Binoculars are inexpensive, simple and easy to use, and yet bring in thousands of objects within our own Milky Way Galaxy and beyond. Every stargazer should own a pair. But there may come a time when you want to see more, when you want to see objects brighter and bigger and farther way. That’s when you want to consider a telescope. A short word of advice here first…
Many beginners who buy a telescope before learning the basics of what to see in the sky (and how to see it) usually get frustrated and give up astronomy before they barely get started. It’s like someone who wants to learn to sail starting out on a 40-foot three-masted schooner. It’s just too complicated and it leads to frustration. By learning a little background first, new stargazers can make their experience with their first telescope rewarding, and quite frankly, life changing (in a good way).
So how do you know if you’re ready to buy and use a telescope? Here’s a subjective list of 10 things you need to know and do before you take the leap into telescopic observing:
• Learn a dozen or so bright stars and ten or so major constellations
• Know the main points on the celestial sphere: the horizon, zenith, meridian, location of the north (or south) pole, the celestial equator, and the ecliptic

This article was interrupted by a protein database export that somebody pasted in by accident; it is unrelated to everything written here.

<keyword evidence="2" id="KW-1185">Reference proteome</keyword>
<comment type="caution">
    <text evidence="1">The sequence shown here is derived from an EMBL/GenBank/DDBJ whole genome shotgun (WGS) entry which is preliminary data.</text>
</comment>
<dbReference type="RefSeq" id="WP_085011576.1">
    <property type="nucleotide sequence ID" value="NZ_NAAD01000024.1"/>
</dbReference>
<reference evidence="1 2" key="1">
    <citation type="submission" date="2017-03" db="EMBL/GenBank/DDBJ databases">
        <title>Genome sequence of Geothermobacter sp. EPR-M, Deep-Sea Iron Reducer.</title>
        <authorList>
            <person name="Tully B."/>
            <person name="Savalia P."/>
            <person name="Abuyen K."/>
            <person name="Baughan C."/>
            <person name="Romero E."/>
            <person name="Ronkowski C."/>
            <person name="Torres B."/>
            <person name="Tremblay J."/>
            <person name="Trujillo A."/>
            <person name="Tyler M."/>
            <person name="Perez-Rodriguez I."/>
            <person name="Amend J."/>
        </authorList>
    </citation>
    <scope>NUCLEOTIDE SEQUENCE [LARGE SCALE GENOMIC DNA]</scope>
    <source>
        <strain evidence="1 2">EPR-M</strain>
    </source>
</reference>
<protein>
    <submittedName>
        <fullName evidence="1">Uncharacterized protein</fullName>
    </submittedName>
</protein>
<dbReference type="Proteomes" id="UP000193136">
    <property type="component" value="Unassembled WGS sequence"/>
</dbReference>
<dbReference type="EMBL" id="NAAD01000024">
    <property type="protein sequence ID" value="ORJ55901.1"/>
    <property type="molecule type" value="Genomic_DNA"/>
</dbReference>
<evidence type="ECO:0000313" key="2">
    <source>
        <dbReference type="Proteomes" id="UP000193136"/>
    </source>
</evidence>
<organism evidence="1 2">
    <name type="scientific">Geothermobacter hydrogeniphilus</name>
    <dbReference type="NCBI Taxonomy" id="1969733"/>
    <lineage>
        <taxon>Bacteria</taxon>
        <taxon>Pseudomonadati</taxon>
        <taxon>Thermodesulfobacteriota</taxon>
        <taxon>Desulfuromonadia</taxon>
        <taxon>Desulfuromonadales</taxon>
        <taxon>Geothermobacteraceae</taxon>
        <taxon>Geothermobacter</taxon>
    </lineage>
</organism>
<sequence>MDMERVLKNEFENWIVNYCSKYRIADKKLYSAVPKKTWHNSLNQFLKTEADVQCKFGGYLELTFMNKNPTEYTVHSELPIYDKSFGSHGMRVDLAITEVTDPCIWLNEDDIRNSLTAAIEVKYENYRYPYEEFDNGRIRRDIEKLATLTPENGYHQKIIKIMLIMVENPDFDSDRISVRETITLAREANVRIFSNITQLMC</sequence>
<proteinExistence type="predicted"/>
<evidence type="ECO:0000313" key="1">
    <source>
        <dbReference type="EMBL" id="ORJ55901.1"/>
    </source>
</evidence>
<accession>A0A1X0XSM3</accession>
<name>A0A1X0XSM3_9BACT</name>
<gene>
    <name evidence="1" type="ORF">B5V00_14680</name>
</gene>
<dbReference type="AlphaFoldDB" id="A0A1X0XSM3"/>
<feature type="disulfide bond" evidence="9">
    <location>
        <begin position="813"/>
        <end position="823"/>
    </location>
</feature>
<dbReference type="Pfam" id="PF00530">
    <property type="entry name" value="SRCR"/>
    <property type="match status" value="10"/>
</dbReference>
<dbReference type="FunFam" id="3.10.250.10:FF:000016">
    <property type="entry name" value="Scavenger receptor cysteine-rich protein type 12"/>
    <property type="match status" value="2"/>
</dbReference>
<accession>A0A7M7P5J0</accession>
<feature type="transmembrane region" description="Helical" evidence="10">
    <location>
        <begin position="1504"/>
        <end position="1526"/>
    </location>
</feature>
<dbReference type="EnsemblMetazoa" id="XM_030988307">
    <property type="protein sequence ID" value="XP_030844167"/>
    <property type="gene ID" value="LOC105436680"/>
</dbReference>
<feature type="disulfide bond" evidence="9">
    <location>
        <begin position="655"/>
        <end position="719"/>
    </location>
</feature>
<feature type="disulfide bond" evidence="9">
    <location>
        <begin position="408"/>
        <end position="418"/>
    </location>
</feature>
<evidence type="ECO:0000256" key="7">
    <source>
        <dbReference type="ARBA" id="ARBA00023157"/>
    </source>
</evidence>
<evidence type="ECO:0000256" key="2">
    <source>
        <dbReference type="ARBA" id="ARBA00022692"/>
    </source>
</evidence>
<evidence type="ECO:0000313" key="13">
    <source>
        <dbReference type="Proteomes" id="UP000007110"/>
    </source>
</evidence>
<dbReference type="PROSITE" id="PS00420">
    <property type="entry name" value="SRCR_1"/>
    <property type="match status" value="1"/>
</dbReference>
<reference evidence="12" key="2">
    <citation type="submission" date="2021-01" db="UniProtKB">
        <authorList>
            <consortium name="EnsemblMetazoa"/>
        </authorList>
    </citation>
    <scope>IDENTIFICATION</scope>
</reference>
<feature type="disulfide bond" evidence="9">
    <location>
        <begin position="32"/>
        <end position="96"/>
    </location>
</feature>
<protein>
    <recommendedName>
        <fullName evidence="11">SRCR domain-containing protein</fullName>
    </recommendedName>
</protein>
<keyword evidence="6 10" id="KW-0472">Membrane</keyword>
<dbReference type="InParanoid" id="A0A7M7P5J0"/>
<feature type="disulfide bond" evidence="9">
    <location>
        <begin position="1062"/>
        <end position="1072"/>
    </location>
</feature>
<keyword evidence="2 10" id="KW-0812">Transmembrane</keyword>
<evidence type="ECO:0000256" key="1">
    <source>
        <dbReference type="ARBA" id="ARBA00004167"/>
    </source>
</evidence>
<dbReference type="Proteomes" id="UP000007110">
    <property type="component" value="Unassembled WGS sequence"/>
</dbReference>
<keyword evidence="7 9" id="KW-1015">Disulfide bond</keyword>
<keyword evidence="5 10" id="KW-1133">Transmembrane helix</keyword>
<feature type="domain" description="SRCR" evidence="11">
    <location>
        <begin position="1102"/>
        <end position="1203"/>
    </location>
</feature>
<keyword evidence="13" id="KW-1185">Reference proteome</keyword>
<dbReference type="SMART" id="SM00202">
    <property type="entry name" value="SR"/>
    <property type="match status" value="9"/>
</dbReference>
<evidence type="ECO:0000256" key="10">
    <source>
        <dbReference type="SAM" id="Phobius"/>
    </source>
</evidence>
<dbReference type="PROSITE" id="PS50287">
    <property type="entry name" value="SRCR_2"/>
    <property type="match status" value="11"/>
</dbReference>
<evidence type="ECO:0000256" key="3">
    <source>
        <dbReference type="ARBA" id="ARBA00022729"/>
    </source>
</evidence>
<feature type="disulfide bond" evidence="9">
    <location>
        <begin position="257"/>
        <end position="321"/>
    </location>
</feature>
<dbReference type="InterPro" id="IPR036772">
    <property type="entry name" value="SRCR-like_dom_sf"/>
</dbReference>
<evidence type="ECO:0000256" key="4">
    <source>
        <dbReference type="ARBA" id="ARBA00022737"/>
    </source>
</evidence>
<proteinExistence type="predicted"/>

• Learn to find and see things through binoculars, especially the Moon, Jupiter, and bright “deep-sky objects” like the Orion Nebula, Andromeda Galaxy, and the Pleiades. It takes practice to look through an eyepiece, and binoculars are much more forgiving than a telescope
• Look through someone else’s telescope and get a feel for how much (and how little) you can see. Many beginners are surprised to see only 0.5 to 1 degree of the sky at a time… it’s a little like looking at the sky through a drinking straw. You can try a friend’s telescope, or attend a star party held by a local astronomy club. If possible, have someone help you find and see a faint object in a telescope to get an idea of what to expect
• Learn the main types of telescopes and their pros and cons (you’ll learn more about that shortly in this guide…)
• Learn the main features and specifications telescopes… what they are, what they mean (again, a little more about that soon). Knowledge is power.
• Determine where you will observe, and how you will get your telescope there. No use getting a big monster scope if you have to wrestle it down the stairs of an apartment building every night.
• Figure out where you will store your telescope… it needs a clean dry place that’s conveniently located to let you move the scope out to your observing site.
• What do you wish to observe with your telescope? Just the Moon and planets? Faint fuzzies like nebula and galaxies? Birds and mountains? A little of everything? If you just want to see the Moon and bright planets once in a while, you need far less telescope than if you’re bound and determined to look at faint galaxies, for example.
• Count your pennies… and decide how much you can spend on a telescope. As a rule of thumb, don’t get a new scope that costs less than US$250-$300 (in North America). You will be disappointed with the quality. Save a little more and stick with binoculars for now